You know, I’ve had it just up to here with those tree hugging, terrorist supporting, lib’rul, hippie, blame America first, chickenhawk, er, troops?
Yup, brave republican (and CFL) “victory-supporters”, it is now our own troops (in addition to the Joint Chiefs of Staff, the generals on the ground, the Iraqi Prime Minister and government, 70%+ of Americans and a great majority of Congress) who are questioning the direction and “winability” of the most dangerous foreign policy blunder in this country since Vietnam (yes, that applies to the escalation, but it certainly also applies to the current occupation).
Of course, they shouldn’t ask new republican Senator Joe Lieberman (cause, let’s just call it like it is). But Lieberman can tell them that there is no timeframe for victory, so they shouldn’t worry.
Over the past couple of days, I have been relatively hopeful not only that this little failed experiment of world domination by neoconservatives and their cronies has officially jumped the shark but also that there is a glimmer of hope that the entire Middle East isn’t going to implode and that sanity will prevail. There is overwhelming protest, from every article to every news story, to every news web site, blog community and in discussions everywhere that this shit has to stop.
And this week, there has been a very high number of instances where the troops are actually speaking out against this occupation – and not only in terms of the future direction, but the entire underlying purpose and goal of the occupation. Needless to say, this is huge, regardless of whether it is a small, mid-level or large percentage of our troops. It is the fact that they are being vocal about this. As are their families, friends and communities.
A google search of “military”, “speak”, “against” and “Iraq” yielded nearly 4,000 news category hits with a good number dealing with troops not giving the Boy King the warm and fuzzies.
Just look at some of these quotes from the troops:
"It's hard to tell what's right here anymore," said Case Dewinkel, a 23-year-old Army specialist from Madison, Wis.
"There are a lot of reasons why we're here, but they're complex. This isn't a war like they used to be, like in World War II when there was good and evil and the direction was clear," Dewinkel said, scuffling his feet on the muddy schoolhouse floor. Rain poured outside.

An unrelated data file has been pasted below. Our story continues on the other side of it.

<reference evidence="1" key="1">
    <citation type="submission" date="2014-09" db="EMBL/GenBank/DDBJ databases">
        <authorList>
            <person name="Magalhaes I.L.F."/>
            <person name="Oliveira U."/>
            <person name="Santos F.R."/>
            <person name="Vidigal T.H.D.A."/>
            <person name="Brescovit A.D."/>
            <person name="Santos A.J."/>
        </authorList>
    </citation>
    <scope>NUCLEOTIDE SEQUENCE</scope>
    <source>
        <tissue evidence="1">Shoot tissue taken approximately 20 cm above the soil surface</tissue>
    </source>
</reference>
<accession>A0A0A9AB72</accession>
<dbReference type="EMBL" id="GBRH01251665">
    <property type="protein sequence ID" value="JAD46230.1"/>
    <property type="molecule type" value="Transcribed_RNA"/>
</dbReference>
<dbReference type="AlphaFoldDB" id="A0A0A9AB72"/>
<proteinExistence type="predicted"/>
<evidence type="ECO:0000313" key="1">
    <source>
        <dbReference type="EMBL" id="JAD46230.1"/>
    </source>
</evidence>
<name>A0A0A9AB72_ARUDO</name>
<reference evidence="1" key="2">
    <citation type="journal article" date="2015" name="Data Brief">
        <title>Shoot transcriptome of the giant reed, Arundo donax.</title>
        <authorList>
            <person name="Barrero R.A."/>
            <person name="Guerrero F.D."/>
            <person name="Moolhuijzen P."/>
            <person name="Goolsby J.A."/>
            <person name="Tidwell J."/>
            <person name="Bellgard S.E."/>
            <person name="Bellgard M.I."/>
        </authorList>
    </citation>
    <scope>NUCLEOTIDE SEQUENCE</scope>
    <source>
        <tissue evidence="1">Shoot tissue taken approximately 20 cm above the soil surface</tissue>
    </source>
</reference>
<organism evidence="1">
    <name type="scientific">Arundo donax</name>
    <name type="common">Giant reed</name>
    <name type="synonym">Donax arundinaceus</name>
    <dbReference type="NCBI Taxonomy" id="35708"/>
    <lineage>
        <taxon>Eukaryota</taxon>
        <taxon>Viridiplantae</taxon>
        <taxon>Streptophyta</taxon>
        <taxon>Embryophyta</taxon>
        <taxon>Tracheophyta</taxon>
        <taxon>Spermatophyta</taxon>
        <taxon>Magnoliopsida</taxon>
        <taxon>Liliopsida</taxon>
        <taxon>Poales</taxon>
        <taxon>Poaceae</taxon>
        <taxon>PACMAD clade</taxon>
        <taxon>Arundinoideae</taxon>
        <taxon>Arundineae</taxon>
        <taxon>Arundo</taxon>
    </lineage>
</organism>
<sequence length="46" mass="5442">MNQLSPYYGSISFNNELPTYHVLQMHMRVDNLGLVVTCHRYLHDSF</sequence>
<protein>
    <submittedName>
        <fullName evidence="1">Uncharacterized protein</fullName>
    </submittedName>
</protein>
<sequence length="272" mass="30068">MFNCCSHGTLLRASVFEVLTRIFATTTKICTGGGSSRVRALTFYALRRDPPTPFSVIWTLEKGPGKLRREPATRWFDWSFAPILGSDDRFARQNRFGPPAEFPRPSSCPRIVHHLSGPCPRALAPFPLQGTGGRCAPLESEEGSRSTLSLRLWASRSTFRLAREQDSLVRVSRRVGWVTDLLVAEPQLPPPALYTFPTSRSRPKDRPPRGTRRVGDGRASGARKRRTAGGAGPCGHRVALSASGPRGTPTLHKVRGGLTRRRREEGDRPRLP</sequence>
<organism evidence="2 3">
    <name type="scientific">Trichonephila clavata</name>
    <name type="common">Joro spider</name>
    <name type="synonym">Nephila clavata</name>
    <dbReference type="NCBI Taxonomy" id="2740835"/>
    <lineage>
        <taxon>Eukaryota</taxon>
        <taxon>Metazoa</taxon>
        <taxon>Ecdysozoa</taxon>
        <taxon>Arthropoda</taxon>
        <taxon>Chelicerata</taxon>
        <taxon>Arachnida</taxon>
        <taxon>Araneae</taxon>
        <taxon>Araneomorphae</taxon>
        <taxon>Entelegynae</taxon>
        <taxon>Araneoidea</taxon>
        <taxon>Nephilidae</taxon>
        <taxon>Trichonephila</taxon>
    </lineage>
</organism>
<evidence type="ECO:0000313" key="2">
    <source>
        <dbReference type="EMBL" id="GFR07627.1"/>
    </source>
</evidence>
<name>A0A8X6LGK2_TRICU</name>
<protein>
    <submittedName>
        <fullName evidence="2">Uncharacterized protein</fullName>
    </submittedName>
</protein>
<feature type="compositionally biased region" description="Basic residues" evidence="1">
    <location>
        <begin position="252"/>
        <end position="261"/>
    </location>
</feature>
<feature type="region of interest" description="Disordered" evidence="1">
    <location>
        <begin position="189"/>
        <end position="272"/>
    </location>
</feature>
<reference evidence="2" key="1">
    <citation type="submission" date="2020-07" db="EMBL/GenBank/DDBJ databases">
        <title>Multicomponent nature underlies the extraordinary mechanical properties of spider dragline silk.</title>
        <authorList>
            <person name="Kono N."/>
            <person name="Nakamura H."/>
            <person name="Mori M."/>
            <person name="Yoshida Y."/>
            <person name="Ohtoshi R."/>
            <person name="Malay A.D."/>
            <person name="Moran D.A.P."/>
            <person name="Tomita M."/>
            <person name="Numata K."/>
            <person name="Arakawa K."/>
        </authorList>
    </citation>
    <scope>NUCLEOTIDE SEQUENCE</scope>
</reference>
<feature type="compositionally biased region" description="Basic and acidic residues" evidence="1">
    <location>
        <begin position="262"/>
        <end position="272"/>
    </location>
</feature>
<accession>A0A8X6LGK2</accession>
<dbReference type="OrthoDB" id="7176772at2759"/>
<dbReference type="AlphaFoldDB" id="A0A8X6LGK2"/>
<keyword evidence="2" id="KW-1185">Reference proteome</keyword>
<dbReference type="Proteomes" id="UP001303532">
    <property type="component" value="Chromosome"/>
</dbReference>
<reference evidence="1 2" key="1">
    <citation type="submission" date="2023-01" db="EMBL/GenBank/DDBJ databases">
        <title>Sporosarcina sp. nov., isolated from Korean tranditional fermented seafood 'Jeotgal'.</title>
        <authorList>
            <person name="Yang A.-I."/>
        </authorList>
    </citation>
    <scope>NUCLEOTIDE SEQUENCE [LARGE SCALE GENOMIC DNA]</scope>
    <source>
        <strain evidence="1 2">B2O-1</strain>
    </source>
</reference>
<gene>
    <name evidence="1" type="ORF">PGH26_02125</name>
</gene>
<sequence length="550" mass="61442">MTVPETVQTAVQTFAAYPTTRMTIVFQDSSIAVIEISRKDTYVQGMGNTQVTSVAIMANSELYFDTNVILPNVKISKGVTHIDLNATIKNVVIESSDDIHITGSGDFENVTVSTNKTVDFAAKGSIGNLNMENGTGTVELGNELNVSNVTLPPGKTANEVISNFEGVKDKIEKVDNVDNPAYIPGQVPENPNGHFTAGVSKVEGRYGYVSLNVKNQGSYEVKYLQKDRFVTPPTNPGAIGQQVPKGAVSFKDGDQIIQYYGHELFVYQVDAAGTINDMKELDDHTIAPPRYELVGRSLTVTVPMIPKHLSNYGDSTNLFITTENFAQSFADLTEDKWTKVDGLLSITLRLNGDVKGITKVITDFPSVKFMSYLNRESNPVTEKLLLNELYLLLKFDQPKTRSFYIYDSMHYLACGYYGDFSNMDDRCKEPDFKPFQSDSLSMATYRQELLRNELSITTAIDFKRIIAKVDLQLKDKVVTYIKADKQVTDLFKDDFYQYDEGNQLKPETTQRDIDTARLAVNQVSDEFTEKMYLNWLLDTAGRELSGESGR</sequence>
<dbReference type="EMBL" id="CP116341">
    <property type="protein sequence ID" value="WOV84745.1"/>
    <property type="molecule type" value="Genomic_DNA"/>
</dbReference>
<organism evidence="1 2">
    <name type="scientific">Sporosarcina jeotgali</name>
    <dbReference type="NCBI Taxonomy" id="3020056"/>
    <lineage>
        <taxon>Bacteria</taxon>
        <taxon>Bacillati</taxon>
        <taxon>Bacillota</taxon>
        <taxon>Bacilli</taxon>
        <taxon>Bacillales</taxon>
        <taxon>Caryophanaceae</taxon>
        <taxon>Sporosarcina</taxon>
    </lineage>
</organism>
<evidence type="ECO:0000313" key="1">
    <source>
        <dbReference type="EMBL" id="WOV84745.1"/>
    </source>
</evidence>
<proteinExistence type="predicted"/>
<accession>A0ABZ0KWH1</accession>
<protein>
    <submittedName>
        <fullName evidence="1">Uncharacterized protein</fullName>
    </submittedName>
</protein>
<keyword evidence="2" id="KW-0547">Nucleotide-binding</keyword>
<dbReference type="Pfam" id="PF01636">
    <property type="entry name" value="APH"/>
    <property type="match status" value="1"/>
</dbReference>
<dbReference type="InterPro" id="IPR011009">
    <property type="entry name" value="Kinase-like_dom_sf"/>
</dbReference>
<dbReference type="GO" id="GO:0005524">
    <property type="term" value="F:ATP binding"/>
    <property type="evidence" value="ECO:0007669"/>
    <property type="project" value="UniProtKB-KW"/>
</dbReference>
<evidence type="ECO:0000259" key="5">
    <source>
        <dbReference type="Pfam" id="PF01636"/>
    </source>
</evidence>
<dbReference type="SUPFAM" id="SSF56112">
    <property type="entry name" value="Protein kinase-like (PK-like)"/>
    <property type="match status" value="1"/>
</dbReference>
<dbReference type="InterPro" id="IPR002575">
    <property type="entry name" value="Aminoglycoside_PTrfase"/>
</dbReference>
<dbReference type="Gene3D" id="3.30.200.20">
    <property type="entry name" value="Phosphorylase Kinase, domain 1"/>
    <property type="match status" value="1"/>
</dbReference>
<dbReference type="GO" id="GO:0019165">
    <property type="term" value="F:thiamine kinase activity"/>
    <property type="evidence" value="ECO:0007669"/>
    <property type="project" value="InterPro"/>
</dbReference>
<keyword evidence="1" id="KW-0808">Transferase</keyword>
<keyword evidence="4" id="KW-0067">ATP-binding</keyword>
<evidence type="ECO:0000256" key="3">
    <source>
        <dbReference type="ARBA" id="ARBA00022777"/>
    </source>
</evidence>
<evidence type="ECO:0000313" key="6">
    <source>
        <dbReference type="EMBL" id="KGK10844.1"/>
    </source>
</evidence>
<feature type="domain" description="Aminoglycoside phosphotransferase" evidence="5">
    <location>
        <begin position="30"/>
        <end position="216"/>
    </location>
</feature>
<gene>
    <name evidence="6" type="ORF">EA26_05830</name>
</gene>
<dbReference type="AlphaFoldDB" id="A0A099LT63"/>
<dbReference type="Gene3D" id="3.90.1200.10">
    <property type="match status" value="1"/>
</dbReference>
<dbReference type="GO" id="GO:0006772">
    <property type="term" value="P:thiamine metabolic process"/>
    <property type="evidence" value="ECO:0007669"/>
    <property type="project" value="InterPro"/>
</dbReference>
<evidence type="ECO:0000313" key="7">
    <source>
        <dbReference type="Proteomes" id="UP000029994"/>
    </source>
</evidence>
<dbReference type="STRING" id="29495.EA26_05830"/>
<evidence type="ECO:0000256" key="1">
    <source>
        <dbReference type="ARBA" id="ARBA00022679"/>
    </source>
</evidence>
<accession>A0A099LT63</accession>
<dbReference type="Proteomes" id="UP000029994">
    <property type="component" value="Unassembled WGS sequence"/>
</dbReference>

"It's hard to tell who the good guys are," Dewinkel said.
”It’s hard to tell who the good guys are”. Nearly two months ago, I wrote a diary titled “We’re...being shot at by both sides” which portrays a similar line of thinking. That is because they are stuck in the middle of people that want to kill each other and there are no “good guys” or “bad guys”. Just “guys” that are really pissed at each other, at the troops who are there, at the prospect of no job and no future.
Or even those troops who still believe that a withdrawal isn’t a viable option?
Maj. Web Wright, 39, an Annapolis, Md., native also assigned to the 2nd Brigade.
"I don't want to see what we've done go to waste," he said. "What's the solution then? If we pull the troops out, who fills that void?"
Wright said he worries that it is difficult to define what victory would mean in Iraq.
"I've spent two years here, and I want to see us win," he said. "I don't want to rush to get it over with. The problem is, what's a win here, in this a counterinsurgency fight?"
I guess when you never lay out any goals other than “delivering freedom” and “promoting democracy”, it’s tough for the ones who you send off to kill and die for your greed, lies and monumental lack of planning.
Sgt. Jabbar Magruder of Los Angeles, a member of the Army National Guard who served about a year in Iraq beginning in late 2004, was recently promoted and respects the military but does not believe in the war because he believes the United States presence in Iraq is only making things worse.
"I cannot allow my fellow serviceman to continue to have to fight in Iraq when it's in no way winnable," Magruder said. "This might come at a great moral cost to me, but I'm willing to do that so they may be able to come home."
Or this active duty Sgt.:
Sgt. Liam Madden, 22, an active-duty Marine and Iraq war veteran, said the petition had about 1,000 signatures, about 70 percent of which are active-duty military, while the rest are reservists or members of the National Guard.
"We will not be silent while thousands die," Madden told reporters. "If the war is to end, there needs to be a movement from within the military that is heard from."
Now, pardon me for thinking this is a wee bit, shall we say out of the ordinary? Active military members presenting petitions to “end this war”.
"As a patriotic American proud to serve the nation in uniform, I respectfully urge my political leaders in Congress to support the prompt withdrawal of American military forces and bases from Iraq.
"Staying in Iraq will not work and is not worth the price. It is time for U.S. troops to come home."
Why, oh why do our troops hate America?